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COP 28 begins today: understanding it’s goals, relevance

The COP28 climate summit begins Thursday in Dubai and takes place against a kaleidoscope of competing interests in the worlds of energy, climate change and greenhouse gas emissions management. World leaders are meeting to discuss tackling climate change at a big UN summit in Dubai. It follows a year of extreme weather events in which […]

The COP28 climate summit begins Thursday in Dubai and takes place against a kaleidoscope of competing interests in the worlds of energy, climate change and greenhouse gas emissions management.
World leaders are meeting to discuss tackling climate change at a big UN summit in Dubai. It follows a year of extreme weather events in which many climate records have been broken.

What is COP28 and where is it?
COP28 stands as the 28th iteration of the United Nations (UN) climate assembly where participating governments engage in discussions focused on curbing and readying for forthcoming climate change impacts. Taking place in Dubai, within the United Arab Emirates (UAE), the summit spans from November 30 to December 12, 2023.
COP is an abbreviation for “Conference of the Parties,” representing the countries that became signatories to the initial UN climate agreement in 1992.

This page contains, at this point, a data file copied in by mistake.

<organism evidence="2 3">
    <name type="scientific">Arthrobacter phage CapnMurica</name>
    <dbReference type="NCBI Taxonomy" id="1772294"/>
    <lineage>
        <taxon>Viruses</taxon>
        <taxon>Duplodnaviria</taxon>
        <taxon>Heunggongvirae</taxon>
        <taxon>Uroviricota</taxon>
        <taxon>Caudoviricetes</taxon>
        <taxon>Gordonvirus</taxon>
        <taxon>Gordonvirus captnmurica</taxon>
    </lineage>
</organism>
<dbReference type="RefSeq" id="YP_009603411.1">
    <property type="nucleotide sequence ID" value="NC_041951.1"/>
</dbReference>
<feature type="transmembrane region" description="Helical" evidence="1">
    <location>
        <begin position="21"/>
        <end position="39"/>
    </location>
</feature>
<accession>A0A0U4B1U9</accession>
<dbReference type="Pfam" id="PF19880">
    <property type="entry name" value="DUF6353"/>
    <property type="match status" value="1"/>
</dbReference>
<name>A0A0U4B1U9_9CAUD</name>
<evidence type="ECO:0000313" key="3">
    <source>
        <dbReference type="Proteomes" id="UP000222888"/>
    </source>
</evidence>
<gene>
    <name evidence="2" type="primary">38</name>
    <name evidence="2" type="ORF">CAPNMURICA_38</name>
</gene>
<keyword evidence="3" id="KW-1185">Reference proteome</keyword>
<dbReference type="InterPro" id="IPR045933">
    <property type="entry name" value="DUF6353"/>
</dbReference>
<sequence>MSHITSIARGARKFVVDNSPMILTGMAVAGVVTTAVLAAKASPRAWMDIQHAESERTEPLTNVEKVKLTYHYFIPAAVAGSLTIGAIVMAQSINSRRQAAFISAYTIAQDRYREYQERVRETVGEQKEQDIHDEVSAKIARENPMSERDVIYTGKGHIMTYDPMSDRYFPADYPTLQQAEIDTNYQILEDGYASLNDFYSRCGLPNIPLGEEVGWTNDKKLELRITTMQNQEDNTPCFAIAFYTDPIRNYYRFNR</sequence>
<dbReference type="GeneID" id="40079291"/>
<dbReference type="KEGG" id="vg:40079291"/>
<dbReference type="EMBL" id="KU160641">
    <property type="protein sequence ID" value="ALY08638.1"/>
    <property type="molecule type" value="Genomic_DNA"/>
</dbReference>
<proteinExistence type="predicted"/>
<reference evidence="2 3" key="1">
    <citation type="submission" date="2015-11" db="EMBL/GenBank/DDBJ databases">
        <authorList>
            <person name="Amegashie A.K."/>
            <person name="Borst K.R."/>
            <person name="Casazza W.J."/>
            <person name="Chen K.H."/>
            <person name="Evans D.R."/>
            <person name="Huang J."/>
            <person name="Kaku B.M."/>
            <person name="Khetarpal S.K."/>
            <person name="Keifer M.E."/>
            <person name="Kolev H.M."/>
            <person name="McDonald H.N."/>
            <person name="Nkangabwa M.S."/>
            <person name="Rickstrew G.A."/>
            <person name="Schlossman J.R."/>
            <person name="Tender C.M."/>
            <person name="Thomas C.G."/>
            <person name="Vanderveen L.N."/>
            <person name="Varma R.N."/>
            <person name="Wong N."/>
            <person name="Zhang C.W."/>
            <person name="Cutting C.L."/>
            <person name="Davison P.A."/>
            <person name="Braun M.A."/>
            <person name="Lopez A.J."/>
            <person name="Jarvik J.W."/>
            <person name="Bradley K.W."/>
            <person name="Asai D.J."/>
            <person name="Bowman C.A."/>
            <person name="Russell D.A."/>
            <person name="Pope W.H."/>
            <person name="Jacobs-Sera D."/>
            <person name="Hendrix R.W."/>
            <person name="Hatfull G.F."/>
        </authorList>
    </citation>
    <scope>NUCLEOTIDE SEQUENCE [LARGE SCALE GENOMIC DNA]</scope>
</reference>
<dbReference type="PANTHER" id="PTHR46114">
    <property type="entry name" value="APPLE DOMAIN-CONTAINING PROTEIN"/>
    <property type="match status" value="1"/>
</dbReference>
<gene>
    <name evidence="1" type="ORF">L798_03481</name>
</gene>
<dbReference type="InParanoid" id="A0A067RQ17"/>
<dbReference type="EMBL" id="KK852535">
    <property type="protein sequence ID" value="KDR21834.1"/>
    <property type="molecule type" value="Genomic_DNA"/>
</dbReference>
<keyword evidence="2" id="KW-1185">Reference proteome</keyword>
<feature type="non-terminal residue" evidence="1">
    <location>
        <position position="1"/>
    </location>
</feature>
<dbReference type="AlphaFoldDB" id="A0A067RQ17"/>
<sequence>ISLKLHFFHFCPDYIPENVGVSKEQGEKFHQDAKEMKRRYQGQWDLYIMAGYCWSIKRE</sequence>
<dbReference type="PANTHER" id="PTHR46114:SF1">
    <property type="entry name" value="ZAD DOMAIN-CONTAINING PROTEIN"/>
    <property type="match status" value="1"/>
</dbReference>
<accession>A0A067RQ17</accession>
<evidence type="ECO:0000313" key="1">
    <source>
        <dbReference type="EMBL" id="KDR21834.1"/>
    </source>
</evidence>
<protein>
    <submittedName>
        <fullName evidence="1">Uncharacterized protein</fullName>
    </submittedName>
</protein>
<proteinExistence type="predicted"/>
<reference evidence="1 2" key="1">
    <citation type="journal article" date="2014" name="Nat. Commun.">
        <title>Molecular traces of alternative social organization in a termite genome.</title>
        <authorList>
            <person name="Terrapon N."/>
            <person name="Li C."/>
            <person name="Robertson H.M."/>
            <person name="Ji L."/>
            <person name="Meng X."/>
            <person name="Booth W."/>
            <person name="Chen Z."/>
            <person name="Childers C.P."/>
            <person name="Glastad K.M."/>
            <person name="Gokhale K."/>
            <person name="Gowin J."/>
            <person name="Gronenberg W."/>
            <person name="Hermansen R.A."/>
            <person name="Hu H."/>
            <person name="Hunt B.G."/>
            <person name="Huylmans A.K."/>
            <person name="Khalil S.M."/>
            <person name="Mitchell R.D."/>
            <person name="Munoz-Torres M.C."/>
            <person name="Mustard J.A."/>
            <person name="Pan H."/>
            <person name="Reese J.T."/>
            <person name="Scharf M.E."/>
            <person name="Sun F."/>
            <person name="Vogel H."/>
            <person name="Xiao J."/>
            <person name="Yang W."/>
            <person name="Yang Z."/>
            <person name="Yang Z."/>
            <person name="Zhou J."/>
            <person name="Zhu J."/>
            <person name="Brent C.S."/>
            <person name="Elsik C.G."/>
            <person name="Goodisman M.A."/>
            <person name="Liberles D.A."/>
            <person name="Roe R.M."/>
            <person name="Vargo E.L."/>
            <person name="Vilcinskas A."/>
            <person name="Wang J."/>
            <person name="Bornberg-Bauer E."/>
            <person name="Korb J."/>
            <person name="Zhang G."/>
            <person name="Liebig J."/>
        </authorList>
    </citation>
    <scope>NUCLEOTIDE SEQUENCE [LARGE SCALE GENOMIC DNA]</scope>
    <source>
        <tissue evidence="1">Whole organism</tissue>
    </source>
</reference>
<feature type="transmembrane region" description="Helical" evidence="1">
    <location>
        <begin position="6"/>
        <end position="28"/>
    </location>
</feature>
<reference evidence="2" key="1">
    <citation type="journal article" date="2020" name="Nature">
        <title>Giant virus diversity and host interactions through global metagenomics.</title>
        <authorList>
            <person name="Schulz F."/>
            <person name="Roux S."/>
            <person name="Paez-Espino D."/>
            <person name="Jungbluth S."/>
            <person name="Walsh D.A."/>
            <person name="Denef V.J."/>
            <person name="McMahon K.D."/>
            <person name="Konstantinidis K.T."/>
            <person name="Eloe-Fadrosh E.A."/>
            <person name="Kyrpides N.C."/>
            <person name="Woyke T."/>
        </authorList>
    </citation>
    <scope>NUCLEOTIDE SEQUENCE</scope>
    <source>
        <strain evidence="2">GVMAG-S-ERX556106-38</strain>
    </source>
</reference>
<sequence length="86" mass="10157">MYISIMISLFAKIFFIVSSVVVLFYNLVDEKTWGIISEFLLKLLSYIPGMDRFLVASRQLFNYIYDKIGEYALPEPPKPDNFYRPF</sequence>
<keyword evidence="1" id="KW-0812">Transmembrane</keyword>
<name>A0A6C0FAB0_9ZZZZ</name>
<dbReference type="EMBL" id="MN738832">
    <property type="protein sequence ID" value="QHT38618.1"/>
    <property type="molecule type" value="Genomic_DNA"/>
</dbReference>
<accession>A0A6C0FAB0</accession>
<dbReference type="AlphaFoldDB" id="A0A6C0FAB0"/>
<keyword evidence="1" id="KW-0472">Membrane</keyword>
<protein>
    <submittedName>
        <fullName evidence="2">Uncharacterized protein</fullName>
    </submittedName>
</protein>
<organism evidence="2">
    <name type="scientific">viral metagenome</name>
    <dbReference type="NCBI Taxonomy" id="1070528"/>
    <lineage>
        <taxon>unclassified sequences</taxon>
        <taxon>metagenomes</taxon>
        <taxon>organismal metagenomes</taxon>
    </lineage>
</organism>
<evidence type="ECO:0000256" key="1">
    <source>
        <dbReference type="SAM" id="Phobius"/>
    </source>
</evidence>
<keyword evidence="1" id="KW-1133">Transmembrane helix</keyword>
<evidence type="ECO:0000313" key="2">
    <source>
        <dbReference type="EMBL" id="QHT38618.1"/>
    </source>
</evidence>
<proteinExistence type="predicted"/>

Why is holding COP28 in Dubai controversial?
The United Arab Emirates (UAE) ranks among the top 10 global oil-producing nations. Sultan al-Jaber, the CEO of the state-owned oil company, has been designated as the president overseeing the COP28 talks. Fossil fuels such as oil, gas, and coal are primary contributors to climate change due to their emission of greenhouse gases like carbon dioxide when utilized for energy purposes. There are plans within Mr. Jaber’s oil company to amplify production capacity.

Leaked documents obtained by the BBC indicate the UAE’s intention to leverage its hosting position to facilitate oil and gas agreements. Mr. Jaber has previously asserted his unique ability to advocate for action within the oil and gas sector. He has also highlighted his role as chairman of Masdar, a renewable energy firm, emphasizing his oversight of the expansion of clean technologies such as wind and solar power.

Why is COP28 important?
COP28 holds the aspiration of preserving the objective set by nearly 200 nations in Paris in 2015: constraining the long-term global temperature rise to 1.5 degrees Celsius. This target is deemed critical by the Intergovernmental Panel on Climate Change (IPCC) to avert the most severe repercussions of climate change. Presently, the long-term warming stands at approximately 1.1 to 1.2 degrees Celsius compared to pre-industrial times—an era predating widespread human use of fossil fuels.

However, recent estimations suggest that the world is currently on a trajectory leading towards a 2.4 to 2.7 degrees Celsius increase by 2100, although precise figures remain uncertain. Consequently, the timeframe to sustain the 1.5 degrees Celsius limit is rapidly diminishing, as highlighted by the UN.

What will be discussed at COP28?
As well as progress towards the existing Paris goals, COP28 will concentrate on: